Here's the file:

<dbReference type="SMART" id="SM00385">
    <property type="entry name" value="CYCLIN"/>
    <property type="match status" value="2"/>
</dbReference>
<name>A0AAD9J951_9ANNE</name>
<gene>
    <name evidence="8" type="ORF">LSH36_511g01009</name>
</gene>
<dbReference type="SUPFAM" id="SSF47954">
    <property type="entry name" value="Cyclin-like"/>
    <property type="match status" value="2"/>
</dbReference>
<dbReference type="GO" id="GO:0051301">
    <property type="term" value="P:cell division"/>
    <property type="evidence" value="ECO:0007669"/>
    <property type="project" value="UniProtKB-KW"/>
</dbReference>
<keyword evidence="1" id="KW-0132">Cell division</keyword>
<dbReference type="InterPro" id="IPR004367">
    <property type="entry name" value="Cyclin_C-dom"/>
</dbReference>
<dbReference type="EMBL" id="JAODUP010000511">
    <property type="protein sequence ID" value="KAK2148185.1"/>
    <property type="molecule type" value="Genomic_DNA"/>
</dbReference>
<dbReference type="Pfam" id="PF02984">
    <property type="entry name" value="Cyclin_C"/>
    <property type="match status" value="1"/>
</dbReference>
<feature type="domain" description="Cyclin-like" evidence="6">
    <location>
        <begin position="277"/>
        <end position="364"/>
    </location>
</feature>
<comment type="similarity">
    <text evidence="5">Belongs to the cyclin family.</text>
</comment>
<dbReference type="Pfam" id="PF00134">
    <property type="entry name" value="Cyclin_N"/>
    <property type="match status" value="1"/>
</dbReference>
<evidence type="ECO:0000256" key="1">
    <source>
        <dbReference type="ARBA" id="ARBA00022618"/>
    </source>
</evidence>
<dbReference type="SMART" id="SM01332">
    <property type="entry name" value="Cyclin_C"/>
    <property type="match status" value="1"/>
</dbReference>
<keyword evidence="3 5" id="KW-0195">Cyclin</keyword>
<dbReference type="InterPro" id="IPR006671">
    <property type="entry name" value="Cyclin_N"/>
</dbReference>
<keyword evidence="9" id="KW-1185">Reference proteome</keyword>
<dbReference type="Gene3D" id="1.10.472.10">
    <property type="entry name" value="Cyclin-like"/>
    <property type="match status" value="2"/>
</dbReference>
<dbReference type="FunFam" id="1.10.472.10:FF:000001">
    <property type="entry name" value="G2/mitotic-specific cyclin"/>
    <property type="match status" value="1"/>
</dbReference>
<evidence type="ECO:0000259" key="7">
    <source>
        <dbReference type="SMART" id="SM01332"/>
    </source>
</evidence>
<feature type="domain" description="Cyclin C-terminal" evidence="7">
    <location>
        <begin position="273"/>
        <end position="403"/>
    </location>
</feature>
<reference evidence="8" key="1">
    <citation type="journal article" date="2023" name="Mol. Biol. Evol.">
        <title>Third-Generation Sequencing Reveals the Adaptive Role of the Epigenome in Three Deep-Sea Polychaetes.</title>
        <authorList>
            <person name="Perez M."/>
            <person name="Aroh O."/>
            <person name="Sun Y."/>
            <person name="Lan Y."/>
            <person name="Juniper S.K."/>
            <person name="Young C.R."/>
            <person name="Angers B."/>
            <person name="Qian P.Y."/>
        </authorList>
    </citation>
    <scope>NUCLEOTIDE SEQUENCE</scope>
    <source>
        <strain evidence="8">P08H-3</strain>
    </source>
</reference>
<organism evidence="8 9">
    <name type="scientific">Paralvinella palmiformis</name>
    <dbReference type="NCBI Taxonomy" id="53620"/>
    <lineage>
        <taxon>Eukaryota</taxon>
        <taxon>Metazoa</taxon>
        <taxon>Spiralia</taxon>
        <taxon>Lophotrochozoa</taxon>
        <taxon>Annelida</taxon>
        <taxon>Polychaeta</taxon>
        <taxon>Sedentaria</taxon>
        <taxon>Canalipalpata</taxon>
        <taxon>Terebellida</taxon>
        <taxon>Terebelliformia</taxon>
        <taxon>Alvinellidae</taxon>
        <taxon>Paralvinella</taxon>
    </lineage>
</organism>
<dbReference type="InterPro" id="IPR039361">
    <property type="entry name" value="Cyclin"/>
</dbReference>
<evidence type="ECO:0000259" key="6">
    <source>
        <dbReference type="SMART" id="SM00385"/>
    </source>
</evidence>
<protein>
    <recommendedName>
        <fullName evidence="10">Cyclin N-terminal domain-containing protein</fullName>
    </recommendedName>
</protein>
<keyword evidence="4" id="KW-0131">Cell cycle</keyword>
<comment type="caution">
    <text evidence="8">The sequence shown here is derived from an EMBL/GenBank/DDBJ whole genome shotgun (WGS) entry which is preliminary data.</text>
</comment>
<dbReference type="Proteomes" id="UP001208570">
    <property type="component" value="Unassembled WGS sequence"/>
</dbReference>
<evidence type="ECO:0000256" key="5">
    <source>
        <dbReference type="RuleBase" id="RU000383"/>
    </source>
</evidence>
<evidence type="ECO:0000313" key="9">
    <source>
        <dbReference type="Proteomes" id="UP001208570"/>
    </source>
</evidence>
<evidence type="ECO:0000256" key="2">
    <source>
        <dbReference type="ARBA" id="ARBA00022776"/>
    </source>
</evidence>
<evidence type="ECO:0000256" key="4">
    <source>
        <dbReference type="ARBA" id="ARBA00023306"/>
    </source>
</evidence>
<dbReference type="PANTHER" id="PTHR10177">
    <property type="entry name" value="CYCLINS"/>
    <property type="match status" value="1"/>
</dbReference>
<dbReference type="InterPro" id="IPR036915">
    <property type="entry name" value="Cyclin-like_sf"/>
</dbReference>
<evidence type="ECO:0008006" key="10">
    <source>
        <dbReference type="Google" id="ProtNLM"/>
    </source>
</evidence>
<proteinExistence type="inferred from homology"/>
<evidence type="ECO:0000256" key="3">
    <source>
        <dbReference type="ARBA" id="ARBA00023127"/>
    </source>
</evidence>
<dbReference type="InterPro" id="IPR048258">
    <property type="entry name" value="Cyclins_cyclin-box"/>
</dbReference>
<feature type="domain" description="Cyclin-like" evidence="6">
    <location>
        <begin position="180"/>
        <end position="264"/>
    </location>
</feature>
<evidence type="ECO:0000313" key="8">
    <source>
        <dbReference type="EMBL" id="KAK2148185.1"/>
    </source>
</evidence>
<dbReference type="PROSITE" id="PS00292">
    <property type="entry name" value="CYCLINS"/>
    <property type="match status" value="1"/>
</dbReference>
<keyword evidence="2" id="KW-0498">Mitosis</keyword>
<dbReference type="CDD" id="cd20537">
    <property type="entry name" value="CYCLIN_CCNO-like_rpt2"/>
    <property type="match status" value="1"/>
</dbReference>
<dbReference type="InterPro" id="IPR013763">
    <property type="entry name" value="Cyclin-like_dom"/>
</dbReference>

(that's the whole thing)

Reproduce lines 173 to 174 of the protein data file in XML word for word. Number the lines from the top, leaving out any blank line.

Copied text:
</dbReference>
<feature type="domain" description="Cyclin-like" evidence="6">